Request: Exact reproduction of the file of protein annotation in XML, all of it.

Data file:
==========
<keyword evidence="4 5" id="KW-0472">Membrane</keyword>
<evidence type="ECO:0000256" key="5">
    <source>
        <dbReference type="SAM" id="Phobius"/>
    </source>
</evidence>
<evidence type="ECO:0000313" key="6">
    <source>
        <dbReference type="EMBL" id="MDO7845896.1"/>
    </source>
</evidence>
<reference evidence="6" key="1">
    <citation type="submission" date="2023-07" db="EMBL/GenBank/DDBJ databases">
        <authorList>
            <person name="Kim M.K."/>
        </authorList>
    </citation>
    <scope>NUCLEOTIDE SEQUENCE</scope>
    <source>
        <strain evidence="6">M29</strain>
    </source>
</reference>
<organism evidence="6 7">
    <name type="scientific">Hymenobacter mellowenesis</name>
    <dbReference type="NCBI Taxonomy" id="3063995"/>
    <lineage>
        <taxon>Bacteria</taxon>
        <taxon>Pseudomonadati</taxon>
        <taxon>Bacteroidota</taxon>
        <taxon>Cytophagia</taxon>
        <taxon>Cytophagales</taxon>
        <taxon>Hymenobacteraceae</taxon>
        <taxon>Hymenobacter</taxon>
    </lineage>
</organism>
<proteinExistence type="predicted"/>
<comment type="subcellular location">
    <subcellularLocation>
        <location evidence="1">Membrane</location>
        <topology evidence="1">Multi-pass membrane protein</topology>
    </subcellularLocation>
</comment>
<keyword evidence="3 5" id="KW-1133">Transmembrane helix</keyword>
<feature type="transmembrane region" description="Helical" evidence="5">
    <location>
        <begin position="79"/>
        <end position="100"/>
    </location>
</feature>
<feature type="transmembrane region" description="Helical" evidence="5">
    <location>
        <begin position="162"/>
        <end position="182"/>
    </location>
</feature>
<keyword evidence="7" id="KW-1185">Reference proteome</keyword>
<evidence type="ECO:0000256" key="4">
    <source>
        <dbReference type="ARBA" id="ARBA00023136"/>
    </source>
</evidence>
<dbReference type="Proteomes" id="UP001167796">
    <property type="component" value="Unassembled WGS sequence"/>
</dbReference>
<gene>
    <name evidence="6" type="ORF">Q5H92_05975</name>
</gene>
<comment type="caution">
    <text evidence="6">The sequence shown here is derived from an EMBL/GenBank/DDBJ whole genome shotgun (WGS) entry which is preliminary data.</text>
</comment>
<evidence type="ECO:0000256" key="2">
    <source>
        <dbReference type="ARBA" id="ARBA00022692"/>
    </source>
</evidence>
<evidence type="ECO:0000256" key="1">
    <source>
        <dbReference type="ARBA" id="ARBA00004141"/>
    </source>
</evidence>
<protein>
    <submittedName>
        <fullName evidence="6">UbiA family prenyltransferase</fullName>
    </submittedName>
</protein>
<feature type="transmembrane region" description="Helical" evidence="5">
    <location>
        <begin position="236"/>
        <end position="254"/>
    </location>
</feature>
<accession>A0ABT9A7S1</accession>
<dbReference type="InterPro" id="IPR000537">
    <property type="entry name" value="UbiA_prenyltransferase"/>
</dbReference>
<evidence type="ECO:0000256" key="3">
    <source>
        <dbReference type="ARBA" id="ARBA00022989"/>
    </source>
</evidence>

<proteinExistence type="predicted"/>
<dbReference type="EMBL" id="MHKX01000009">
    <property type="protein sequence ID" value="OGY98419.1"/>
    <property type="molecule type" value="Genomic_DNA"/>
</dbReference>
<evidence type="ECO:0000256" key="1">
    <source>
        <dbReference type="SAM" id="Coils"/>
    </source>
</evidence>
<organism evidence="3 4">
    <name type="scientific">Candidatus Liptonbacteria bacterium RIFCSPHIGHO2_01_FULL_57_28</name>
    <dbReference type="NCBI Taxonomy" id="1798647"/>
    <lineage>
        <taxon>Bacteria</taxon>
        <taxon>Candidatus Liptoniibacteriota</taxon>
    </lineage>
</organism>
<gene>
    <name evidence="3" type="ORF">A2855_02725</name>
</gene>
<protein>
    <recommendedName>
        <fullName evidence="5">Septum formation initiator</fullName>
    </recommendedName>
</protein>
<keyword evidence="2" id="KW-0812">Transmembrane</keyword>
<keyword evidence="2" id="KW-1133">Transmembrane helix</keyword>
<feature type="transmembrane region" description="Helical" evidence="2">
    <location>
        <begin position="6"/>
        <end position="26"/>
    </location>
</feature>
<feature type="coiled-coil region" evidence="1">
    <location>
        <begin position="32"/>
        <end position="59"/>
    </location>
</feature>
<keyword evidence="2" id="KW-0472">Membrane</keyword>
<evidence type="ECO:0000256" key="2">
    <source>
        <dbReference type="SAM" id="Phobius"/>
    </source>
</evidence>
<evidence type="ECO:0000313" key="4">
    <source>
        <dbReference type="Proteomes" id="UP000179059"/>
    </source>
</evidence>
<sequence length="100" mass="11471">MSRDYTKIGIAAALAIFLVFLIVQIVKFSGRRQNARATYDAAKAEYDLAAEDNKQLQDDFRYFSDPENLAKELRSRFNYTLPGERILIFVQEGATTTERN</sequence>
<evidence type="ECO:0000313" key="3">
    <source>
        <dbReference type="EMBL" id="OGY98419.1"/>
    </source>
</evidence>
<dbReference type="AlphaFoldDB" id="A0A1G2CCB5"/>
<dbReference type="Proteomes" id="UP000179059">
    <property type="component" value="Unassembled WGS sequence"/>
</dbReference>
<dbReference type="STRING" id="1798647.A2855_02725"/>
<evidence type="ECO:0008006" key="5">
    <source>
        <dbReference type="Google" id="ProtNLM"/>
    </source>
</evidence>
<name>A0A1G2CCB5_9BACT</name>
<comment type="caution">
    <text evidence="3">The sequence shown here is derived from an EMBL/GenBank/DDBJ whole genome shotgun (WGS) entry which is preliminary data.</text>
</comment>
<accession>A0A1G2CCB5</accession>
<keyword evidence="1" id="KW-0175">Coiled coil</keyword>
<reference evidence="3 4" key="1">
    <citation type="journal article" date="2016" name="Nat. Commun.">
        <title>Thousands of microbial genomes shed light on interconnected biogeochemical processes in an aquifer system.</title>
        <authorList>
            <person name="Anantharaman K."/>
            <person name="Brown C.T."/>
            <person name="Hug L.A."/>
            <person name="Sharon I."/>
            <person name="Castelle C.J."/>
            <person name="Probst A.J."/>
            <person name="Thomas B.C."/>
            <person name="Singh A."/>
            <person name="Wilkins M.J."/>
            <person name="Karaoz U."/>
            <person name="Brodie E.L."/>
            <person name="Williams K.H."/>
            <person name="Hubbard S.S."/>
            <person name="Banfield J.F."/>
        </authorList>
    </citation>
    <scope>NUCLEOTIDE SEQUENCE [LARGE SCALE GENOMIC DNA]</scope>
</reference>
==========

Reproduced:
<keyword evidence="4 5" id="KW-0472">Membrane</keyword>
<evidence type="ECO:0000256" key="5">
    <source>
        <dbReference type="SAM" id="Phobius"/>
    </source>
</evidence>
<evidence type="ECO:0000313" key="6">
    <source>
        <dbReference type="EMBL" id="MDO7845896.1"/>
    </source>
</evidence>
<reference evidence="6" key="1">
    <citation type="submission" date="2023-07" db="EMBL/GenBank/DDBJ databases">
        <authorList>
            <person name="Kim M.K."/>
        </authorList>
    </citation>
    <scope>NUCLEOTIDE SEQUENCE</scope>
    <source>
        <strain evidence="6">M29</strain>
    </source>
</reference>
<organism evidence="6 7">
    <name type="scientific">Hymenobacter mellowenesis</name>
    <dbReference type="NCBI Taxonomy" id="3063995"/>
    <lineage>
        <taxon>Bacteria</taxon>
        <taxon>Pseudomonadati</taxon>
        <taxon>Bacteroidota</taxon>
        <taxon>Cytophagia</taxon>
        <taxon>Cytophagales</taxon>
        <taxon>Hymenobacteraceae</taxon>
        <taxon>Hymenobacter</taxon>
    </lineage>
</organism>
<proteinExistence type="predicted"/>
<comment type="subcellular location">
    <subcellularLocation>
        <location evidence="1">Membrane</location>
        <topology evidence="1">Multi-pass membrane protein</topology>
    </subcellularLocation>
</comment>
<keyword evidence="3 5" id="KW-1133">Transmembrane helix</keyword>
<feature type="transmembrane region" description="Helical" evidence="5">
    <location>
        <begin position="79"/>
        <end position="100"/>
    </location>
</feature>
<feature type="transmembrane region" description="Helical" evidence="5">
    <location>
        <begin position="162"/>
        <end position="182"/>
    </location>
</feature>
<keyword evidence="7" id="KW-1185">Reference proteome</keyword>
<evidence type="ECO:0000256" key="4">
    <source>
        <dbReference type="ARBA" id="ARBA00023136"/>
    </source>
</evidence>
<dbReference type="Proteomes" id="UP001167796">
    <property type="component" value="Unassembled WGS sequence"/>
</dbReference>
<gene>
    <name evidence="6" type="ORF">Q5H92_05975</name>
</gene>
<comment type="caution">
    <text evidence="6">The sequence shown here is derived from an EMBL/GenBank/DDBJ whole genome shotgun (WGS) entry which is preliminary data.</text>
</comment>
<evidence type="ECO:0000256" key="2">
    <source>
        <dbReference type="ARBA" id="ARBA00022692"/>
    </source>
</evidence>
<evidence type="ECO:0000256" key="1">
    <source>
        <dbReference type="ARBA" id="ARBA00004141"/>
    </source>
</evidence>
<protein>
    <submittedName>
        <fullName evidence="6">UbiA family prenyltransferase</fullName>
    </submittedName>
</protein>
<feature type="transmembrane region" description="Helical" evidence="5">
    <location>
        <begin position="236"/>
        <end position="254"/>
    </location>
</feature>
<accession>A0ABT9A7S1</accession>
<dbReference type="InterPro" id="IPR000537">
    <property type="entry name" value="UbiA_prenyltransferase"/>
</dbReference>
<evidence type="ECO:0000256" key="3">
    <source>
        <dbReference type="ARBA" id="ARBA00022989"/>
    </source>
</evidence>

<proteinExistence type="predicted"/>
<dbReference type="EMBL" id="MHKX01000009">
    <property type="protein sequence ID" value="OGY98419.1"/>
    <property type="molecule type" value="Genomic_DNA"/>
</dbReference>
<evidence type="ECO:0000256" key="1">
    <source>
        <dbReference type="SAM" id="Coils"/>
    </source>
</evidence>
<organism evidence="3 4">
    <name type="scientific">Candidatus Liptonbacteria bacterium RIFCSPHIGHO2_01_FULL_57_28</name>
    <dbReference type="NCBI Taxonomy" id="1798647"/>
    <lineage>
        <taxon>Bacteria</taxon>
        <taxon>Candidatus Liptoniibacteriota</taxon>
    </lineage>
</organism>
<gene>
    <name evidence="3" type="ORF">A2855_02725</name>
</gene>
<protein>
    <recommendedName>
        <fullName evidence="5">Septum formation initiator</fullName>
    </recommendedName>
</protein>
<keyword evidence="2" id="KW-0812">Transmembrane</keyword>
<keyword evidence="2" id="KW-1133">Transmembrane helix</keyword>
<feature type="transmembrane region" description="Helical" evidence="2">
    <location>
        <begin position="6"/>
        <end position="26"/>
    </location>
</feature>
<feature type="coiled-coil region" evidence="1">
    <location>
        <begin position="32"/>
        <end position="59"/>
    </location>
</feature>
<keyword evidence="2" id="KW-0472">Membrane</keyword>
<evidence type="ECO:0000256" key="2">
    <source>
        <dbReference type="SAM" id="Phobius"/>
    </source>
</evidence>
<evidence type="ECO:0000313" key="4">
    <source>
        <dbReference type="Proteomes" id="UP000179059"/>
    </source>
</evidence>
<sequence length="100" mass="11471">MSRDYTKIGIAAALAIFLVFLIVQIVKFSGRRQNARATYDAAKAEYDLAAEDNKQLQDDFRYFSDPENLAKELRSRFNYTLPGERILIFVQEGATTTERN</sequence>
<evidence type="ECO:0000313" key="3">
    <source>
        <dbReference type="EMBL" id="OGY98419.1"/>
    </source>
</evidence>
<dbReference type="AlphaFoldDB" id="A0A1G2CCB5"/>
<dbReference type="Proteomes" id="UP000179059">
    <property type="component" value="Unassembled WGS sequence"/>
</dbReference>
<dbReference type="STRING" id="1798647.A2855_02725"/>
<evidence type="ECO:0008006" key="5">
    <source>
        <dbReference type="Google" id="ProtNLM"/>
    </source>
</evidence>
<name>A0A1G2CCB5_9BACT</name>
<comment type="caution">
    <text evidence="3">The sequence shown here is derived from an EMBL/GenBank/DDBJ whole genome shotgun (WGS) entry which is preliminary data.</text>
</comment>
<accession>A0A1G2CCB5</accession>
<keyword evidence="1" id="KW-0175">Coiled coil</keyword>
<reference evidence="3 4" key="1">
    <citation type="journal article" date="2016" name="Nat. Commun.">
        <title>Thousands of microbial genomes shed light on interconnected biogeochemical processes in an aquifer system.</title>
        <authorList>
            <person name="Anantharaman K."/>
            <person name="Brown C.T."/>
            <person name="Hug L.A."/>
            <person name="Sharon I."/>
            <person name="Castelle C.J."/>
            <person name="Probst A.J."/>
            <person name="Thomas B.C."/>
            <person name="Singh A."/>
            <person name="Wilkins M.J."/>
            <person name="Karaoz U."/>
            <person name="Brodie E.L."/>
            <person name="Williams K.H."/>
            <person name="Hubbard S.S."/>
            <person name="Banfield J.F."/>
        </authorList>
    </citation>
    <scope>NUCLEOTIDE SEQUENCE [LARGE SCALE GENOMIC DNA]</scope>
</reference>